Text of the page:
It may begin with loss of sensation on whitish patches of skin or reddened skin. As the bacteria spread in the skin, they can cause the skin to thicken with or without nodules. If this occurs on a person’s face, it may rarely produce a smooth, attractive-appearing facial contour known as lepra bonita, or “pretty leprosy.” The disease can progress to causing eyebrow loss, enlarged nerves in the neck, nasal deformities and nerve damage.

The onset of symptoms can sometimes take as long as 20 years because the infectious bacteria have a lengthy incubation period and proliferate slowly in the human body. So presumably many people are infected long before they know that they are.

Fortunately, worldwide efforts to screen for leprosy are being enhanced thanks to organizations like the Order of Saint Lazarus, which was originally founded in the 11th century to combat leprosy, and the Armauer Hansen Research Institute, which conducts immunologic, epidemiological and translational research in Ethiopia. The nongovernmental organization Bombay Leprosy Project in India does the same.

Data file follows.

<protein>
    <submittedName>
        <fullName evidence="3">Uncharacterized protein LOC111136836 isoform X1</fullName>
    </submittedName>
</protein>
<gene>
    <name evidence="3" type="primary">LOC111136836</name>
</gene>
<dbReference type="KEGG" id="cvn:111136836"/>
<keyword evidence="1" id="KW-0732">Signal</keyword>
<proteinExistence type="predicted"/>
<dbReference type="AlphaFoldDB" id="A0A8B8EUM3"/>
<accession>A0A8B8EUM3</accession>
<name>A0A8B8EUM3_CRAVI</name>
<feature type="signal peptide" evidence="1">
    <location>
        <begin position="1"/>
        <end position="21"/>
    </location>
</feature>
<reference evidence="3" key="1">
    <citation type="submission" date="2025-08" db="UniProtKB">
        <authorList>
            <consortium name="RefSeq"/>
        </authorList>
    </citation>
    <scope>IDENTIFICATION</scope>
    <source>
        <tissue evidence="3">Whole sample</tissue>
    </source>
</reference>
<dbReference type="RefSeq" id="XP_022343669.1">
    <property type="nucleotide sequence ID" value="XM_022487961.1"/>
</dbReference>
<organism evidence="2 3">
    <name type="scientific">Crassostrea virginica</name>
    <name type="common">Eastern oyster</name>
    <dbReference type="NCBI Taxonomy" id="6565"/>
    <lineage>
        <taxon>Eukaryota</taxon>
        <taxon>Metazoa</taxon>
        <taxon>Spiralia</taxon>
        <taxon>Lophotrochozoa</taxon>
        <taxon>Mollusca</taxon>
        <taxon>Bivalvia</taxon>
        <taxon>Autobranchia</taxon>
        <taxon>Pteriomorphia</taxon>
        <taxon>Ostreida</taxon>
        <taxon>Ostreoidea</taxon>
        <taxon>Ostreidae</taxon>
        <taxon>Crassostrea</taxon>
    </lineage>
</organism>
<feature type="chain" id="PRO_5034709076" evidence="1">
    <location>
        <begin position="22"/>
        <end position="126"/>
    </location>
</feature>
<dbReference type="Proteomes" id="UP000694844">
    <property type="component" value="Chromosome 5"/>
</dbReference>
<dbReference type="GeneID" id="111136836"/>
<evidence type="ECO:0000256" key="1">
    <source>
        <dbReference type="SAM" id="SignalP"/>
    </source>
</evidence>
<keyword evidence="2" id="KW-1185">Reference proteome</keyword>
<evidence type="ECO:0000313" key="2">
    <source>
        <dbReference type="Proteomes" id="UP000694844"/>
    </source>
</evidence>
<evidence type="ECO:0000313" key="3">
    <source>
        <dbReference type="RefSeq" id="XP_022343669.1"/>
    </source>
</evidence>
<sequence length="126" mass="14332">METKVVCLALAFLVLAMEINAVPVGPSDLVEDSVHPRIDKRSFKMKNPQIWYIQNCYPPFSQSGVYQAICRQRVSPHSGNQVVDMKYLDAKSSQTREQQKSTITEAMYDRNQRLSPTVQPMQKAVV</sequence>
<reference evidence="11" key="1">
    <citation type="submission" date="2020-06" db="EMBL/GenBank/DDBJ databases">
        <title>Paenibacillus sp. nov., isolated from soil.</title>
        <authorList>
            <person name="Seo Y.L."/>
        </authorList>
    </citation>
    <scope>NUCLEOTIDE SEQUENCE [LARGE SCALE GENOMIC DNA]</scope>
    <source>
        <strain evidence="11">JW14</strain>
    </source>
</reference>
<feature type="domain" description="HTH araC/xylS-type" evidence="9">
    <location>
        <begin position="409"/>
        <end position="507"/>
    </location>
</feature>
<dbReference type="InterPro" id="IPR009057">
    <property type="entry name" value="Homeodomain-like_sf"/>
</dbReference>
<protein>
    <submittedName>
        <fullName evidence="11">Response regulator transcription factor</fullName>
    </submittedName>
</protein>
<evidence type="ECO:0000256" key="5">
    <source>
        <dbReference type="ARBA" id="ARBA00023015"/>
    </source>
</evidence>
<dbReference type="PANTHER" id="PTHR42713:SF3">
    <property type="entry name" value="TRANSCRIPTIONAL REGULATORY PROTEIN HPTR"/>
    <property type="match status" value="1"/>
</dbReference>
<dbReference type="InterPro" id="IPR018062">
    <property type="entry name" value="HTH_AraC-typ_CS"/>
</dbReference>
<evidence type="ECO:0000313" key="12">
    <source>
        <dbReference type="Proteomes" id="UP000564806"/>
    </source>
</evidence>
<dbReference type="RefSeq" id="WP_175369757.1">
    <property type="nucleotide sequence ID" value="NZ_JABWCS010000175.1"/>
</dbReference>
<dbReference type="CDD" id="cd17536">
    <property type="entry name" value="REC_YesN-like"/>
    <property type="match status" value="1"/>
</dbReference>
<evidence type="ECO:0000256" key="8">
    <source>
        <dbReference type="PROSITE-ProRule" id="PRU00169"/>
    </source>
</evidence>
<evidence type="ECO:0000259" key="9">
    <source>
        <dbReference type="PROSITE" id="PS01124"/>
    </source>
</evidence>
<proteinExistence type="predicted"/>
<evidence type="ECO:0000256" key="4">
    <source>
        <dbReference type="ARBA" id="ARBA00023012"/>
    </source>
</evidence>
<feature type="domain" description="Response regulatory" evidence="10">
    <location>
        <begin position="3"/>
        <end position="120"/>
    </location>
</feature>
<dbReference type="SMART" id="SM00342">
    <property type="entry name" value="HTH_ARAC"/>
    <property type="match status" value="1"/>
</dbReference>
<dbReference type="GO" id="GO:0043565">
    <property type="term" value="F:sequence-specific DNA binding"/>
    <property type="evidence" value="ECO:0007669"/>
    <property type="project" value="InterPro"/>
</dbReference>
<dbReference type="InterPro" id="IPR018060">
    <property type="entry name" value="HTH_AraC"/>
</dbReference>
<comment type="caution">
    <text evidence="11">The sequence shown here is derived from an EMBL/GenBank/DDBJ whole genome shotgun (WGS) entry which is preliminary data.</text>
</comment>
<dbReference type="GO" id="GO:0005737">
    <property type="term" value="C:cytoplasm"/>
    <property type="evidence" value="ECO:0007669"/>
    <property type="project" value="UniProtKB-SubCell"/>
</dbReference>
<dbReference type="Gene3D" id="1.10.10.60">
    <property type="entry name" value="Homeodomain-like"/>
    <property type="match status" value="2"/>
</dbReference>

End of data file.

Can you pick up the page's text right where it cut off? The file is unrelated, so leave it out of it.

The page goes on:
How treatable is it?

Leprosy is not only preventable but treatable. Defying stigma and advancing early diagnosis via proactive measures are critical to the mission of controlling and eradicating it worldwide.

Notably, the World Health Organization and other agencies provide multi-drug therapy at no cost to patients.

In addition, vaccine technology to combat leprosy is in the clinical trials stage and could become available in coming years. In studies involving nine-banded armadillos, this protein-based vaccine delayed or diminished leprous nerve damage and kept bacteria at bay. Researchers believe that the vaccine can be produced in a low-cost, highly efficient manner, with the long-term prospect of eradicating leprosy.

If health care professionals, biomedical researchers and lawmakers do not markedly enhance their efforts to eliminate leprosy worldwide, the disease will continue to spread and could become a far more serious problem in areas that have been largely free of leprosy for decades.

The World Health Organization launched a plan in 2021 for achieving zero leprosy.

Robert A. Schwartz, Professor and Head of Dermatology, Rutgers New Jersey Medical School, Rutgers University

This article is republished from The Conversation under a Creative Commons license. Read the original article.